At any rate, the text notes and the highlighting are both implemented in the custom JPanel (called "edits" in my code). First I created a mouse listener, in the parent JPanel and listening to the custom JPanel (it might make more sense to eventually move this to the custom JPanel), and overrode mousePressed:
Then for highlighting, I also added mouseDragged and mouseReleased overrides:
In my custom JPanel I have an inner class called "Highlight" because I need to allow users to edit or delete highlights, and I need to save them in a database. All it does is save the information about the highlight (x, y, width, height, color, etc.). All the Highlight instances are stored in a HashMap. On a side note, I think I want to eventually use translucent components instead of fillRect(), but for now it works. Here are the highlight-related methods in my custom JPanel:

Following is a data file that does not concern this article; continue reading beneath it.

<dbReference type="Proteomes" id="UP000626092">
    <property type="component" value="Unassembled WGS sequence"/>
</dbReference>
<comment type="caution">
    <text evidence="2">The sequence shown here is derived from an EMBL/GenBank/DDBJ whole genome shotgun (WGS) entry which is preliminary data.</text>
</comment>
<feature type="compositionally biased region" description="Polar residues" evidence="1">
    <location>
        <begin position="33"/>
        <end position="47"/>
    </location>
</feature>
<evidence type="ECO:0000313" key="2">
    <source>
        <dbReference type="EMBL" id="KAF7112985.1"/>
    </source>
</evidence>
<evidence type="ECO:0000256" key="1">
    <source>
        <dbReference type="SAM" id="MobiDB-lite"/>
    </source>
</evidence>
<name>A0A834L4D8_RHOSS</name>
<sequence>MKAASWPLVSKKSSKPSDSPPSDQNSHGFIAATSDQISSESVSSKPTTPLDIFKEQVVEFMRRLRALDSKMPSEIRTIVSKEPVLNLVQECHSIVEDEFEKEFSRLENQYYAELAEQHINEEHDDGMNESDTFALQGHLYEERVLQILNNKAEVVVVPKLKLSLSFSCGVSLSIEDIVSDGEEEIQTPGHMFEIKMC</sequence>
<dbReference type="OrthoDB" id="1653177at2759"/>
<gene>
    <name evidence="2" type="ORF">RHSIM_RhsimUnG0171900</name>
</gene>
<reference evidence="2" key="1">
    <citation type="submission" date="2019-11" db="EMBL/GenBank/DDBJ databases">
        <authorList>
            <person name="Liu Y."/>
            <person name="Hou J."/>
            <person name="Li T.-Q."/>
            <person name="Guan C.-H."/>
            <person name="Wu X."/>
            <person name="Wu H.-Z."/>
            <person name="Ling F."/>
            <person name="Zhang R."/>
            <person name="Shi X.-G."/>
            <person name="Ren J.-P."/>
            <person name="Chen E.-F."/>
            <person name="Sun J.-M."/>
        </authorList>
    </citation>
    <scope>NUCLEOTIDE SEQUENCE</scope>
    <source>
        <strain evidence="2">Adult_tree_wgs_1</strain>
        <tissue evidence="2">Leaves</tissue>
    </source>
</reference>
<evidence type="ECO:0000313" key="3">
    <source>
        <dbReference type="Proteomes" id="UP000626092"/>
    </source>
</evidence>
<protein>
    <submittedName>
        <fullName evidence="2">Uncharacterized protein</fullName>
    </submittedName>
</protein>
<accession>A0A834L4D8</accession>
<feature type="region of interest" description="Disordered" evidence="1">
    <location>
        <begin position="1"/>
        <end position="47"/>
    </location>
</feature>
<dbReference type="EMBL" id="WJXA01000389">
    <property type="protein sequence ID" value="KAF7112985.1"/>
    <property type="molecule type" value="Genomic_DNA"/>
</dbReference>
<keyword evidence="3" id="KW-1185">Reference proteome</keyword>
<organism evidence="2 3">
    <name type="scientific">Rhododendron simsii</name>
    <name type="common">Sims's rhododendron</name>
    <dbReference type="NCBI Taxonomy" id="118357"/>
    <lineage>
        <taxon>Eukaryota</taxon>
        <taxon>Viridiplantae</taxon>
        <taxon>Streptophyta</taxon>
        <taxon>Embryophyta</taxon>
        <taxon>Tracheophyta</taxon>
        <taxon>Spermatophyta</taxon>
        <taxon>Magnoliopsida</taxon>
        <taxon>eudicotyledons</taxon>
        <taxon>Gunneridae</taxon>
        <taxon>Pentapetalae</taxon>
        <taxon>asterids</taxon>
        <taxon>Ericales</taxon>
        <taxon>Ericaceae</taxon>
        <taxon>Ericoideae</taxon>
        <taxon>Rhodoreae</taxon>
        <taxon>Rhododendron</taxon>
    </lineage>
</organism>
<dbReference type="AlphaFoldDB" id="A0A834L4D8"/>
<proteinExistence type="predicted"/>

And, last but not least, I overrode the paintComponent method to draw all of my highlights, though I am not sure if this ruins the efficiency I was trying to achieve in passing dimension parameters into my repaint() methods:
The text notes are a little more straightforward, though I have had a very hard time getting the Swing components to do what I want them to do. I am kind of disappointed in the apparent lack of built-in functionality in Swing, from things like the variety of built-in events to more decorative things like the absence of drop shadows and other things indicative of a more modern GUI language. (I say "apparent" because I am still quite new to Swing and I still have a lot to learn.) The saving grace is that I can usually (eventually) add the non-decorative functionality I need (I am no graphic designer), but it would be nice if Swing straight out of the box was more up-to-par with some of the newer languages.
Any thoughts, suggestions, criticisms?
"To do good, you actually have to do something." -- Yvon Chouinard